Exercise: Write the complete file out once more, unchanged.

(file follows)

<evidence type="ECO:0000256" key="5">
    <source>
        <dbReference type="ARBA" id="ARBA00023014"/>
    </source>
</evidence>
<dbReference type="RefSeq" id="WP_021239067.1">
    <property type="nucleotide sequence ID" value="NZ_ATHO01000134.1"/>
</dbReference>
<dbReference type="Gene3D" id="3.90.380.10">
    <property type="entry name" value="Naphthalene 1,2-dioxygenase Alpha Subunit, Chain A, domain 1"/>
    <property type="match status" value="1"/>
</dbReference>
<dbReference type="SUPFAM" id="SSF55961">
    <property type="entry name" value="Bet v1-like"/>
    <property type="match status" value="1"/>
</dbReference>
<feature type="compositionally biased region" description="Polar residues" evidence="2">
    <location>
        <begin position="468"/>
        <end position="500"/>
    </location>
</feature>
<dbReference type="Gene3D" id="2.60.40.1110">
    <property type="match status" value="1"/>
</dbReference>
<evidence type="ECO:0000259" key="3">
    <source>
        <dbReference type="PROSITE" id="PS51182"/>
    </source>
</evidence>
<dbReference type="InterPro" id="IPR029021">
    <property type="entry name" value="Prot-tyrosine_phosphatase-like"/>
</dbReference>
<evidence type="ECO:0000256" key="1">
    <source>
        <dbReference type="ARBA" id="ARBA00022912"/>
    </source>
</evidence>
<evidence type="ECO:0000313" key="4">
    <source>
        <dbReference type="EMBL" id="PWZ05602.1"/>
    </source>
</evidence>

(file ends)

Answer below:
<evidence type="ECO:0000256" key="5">
    <source>
        <dbReference type="ARBA" id="ARBA00023014"/>
    </source>
</evidence>
<dbReference type="RefSeq" id="WP_021239067.1">
    <property type="nucleotide sequence ID" value="NZ_ATHO01000134.1"/>
</dbReference>
<dbReference type="Gene3D" id="3.90.380.10">
    <property type="entry name" value="Naphthalene 1,2-dioxygenase Alpha Subunit, Chain A, domain 1"/>
    <property type="match status" value="1"/>
</dbReference>
<dbReference type="SUPFAM" id="SSF55961">
    <property type="entry name" value="Bet v1-like"/>
    <property type="match status" value="1"/>
</dbReference>
<feature type="compositionally biased region" description="Polar residues" evidence="2">
    <location>
        <begin position="468"/>
        <end position="500"/>
    </location>
</feature>
<dbReference type="Gene3D" id="2.60.40.1110">
    <property type="match status" value="1"/>
</dbReference>
<evidence type="ECO:0000259" key="3">
    <source>
        <dbReference type="PROSITE" id="PS51182"/>
    </source>
</evidence>
<dbReference type="InterPro" id="IPR029021">
    <property type="entry name" value="Prot-tyrosine_phosphatase-like"/>
</dbReference>
<evidence type="ECO:0000256" key="1">
    <source>
        <dbReference type="ARBA" id="ARBA00022912"/>
    </source>
</evidence>
<evidence type="ECO:0000313" key="4">
    <source>
        <dbReference type="EMBL" id="PWZ05602.1"/>
    </source>
</evidence>